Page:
Plant, Krauss sweep Grammys with folk tribute

Mon Feb 9, 2009 4:47am EST
 
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By Dean Goodman

LOS ANGELES (Reuters) - Former Led Zeppelin singer Robert Plant received a "whole lotta love" at the Grammy Awards Sunday, winning five prizes including album of the year for an acclaimed collaboration with bluegrass queen Alison Krauss.

The 60-year-old musician, enshrined in rock annals as the golden-haired, bare-chested singer for one of the biggest bands of the 1970s, was one of several British artists to take center stage at the music industry's top honors.

Other compatriots included rock band Coldplay, who won three awards, including song of the year; 20-year-old rookie Adele, who won a pair including best new artist; and Welsh newcomer Duffy, who was honored for pop vocal album.

Rapper Lil Wayne, who led the field with eight nominations, ended up with four prizes, including best rap album for "Tha Carter III," the biggest-selling U.S. release of 2008.

R&B star Chris Brown, 19, inadvertently supplied some last-minute fireworks. The two-time nominee and scheduled performer was arrested Sunday evening and charged with making criminal threats in connection with an attack on an unidentified woman widely thought to be his girlfriend, pop star Rihanna.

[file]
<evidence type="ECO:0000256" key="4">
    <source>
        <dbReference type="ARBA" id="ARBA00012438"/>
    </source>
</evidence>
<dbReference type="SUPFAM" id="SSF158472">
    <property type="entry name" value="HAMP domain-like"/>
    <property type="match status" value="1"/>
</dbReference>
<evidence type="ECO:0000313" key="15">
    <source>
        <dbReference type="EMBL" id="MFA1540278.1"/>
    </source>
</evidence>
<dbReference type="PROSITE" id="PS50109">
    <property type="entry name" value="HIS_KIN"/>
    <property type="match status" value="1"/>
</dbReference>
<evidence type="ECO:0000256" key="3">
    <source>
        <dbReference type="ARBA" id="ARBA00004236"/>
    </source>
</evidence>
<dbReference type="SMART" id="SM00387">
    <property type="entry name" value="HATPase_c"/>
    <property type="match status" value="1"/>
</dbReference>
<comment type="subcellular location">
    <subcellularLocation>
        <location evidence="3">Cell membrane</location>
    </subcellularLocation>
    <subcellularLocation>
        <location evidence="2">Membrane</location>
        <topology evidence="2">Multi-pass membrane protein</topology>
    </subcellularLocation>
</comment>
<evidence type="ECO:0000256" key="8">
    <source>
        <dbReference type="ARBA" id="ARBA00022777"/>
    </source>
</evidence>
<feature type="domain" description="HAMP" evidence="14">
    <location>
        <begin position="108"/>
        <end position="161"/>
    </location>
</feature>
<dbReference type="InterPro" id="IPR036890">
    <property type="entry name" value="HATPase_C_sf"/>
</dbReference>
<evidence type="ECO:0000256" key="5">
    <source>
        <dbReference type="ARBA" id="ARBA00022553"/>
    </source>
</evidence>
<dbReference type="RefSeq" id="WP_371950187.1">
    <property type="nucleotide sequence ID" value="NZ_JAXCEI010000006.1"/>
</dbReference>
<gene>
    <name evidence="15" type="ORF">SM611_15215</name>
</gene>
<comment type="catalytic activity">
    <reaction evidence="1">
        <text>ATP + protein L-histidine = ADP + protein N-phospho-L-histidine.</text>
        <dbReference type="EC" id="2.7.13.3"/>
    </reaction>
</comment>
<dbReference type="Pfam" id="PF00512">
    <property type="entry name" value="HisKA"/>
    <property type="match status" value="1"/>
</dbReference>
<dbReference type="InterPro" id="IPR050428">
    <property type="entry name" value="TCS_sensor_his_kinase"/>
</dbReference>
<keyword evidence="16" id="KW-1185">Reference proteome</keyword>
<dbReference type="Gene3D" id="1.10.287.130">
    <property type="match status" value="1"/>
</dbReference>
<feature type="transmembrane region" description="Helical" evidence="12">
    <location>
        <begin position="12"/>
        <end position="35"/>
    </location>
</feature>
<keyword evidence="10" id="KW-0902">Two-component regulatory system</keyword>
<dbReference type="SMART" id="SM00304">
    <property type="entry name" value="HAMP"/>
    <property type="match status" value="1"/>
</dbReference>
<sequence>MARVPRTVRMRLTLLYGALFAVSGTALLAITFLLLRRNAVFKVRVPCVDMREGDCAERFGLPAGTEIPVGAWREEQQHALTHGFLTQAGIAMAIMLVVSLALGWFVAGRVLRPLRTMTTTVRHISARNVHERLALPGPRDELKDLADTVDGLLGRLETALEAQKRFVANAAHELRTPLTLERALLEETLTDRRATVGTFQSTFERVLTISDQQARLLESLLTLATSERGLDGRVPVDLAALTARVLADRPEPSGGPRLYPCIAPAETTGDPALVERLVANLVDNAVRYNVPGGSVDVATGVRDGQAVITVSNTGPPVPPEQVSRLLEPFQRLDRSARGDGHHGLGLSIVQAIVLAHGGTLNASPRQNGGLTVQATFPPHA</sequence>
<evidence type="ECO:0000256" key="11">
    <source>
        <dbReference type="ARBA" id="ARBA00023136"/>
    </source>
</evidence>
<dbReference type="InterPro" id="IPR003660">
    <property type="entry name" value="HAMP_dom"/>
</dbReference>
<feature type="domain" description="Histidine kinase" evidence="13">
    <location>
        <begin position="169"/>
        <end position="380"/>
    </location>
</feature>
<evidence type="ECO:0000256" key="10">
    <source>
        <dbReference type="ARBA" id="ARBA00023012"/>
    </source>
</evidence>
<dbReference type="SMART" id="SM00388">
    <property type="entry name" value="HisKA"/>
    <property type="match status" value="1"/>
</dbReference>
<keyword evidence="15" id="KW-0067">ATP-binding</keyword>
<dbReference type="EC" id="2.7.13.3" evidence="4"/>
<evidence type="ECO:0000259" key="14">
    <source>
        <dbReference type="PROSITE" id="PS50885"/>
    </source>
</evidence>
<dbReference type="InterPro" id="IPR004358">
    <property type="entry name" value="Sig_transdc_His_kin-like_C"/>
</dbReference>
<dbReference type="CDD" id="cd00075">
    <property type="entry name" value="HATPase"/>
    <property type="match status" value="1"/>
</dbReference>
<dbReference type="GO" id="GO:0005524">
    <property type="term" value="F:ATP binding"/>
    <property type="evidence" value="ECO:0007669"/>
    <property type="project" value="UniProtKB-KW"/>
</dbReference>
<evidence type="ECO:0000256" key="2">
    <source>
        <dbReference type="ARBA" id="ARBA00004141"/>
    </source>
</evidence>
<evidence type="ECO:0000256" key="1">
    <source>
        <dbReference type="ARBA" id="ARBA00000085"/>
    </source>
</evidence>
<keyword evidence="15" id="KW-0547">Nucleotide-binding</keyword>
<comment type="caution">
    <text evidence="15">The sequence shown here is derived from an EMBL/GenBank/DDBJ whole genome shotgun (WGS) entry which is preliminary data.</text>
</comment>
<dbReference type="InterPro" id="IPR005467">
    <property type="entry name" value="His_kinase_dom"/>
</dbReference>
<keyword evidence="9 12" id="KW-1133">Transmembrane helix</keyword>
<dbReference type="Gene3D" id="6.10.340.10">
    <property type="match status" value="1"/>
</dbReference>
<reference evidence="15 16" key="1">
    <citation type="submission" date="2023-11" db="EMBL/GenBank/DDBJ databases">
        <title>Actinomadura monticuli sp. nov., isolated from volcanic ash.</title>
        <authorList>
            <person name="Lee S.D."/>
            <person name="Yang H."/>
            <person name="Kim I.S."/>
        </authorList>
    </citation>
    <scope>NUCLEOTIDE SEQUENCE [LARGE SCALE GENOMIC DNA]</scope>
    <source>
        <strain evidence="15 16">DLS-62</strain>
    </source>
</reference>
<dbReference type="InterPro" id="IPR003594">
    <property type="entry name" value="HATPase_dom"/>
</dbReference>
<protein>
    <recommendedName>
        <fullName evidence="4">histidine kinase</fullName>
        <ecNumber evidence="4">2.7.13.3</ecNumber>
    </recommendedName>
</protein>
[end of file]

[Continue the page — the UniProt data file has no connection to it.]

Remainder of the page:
Grammy organizers were forced to substitute a performance by R&B icon Al Green.

Brown's girlfriend, three-time nominee Rihanna, 20, whose involvement in the incident has not been confirmed or denied by Los Angeles police, also scrapped her planned performance.

Plant and Krauss, 37, swept all five categories in which they were also nominated. They also won record of the year for "Please Read The Letter," a reworking of a tune Plant wrote with former Led Zeppelin bandmate Jimmy Page, and prizes in the pop, folk/Americana, and country categories.   Continued...

 
<p>Robert Plant (L) and Alison Krauss accept their Grammy for Record of the Year for "Please Read The Letter", as producer T-Bone Burnett (R) watches on, at the 51st annual Grammy Awards in Los Angeles February 8, 2009. REUTERS/Lucy Nicholson</p>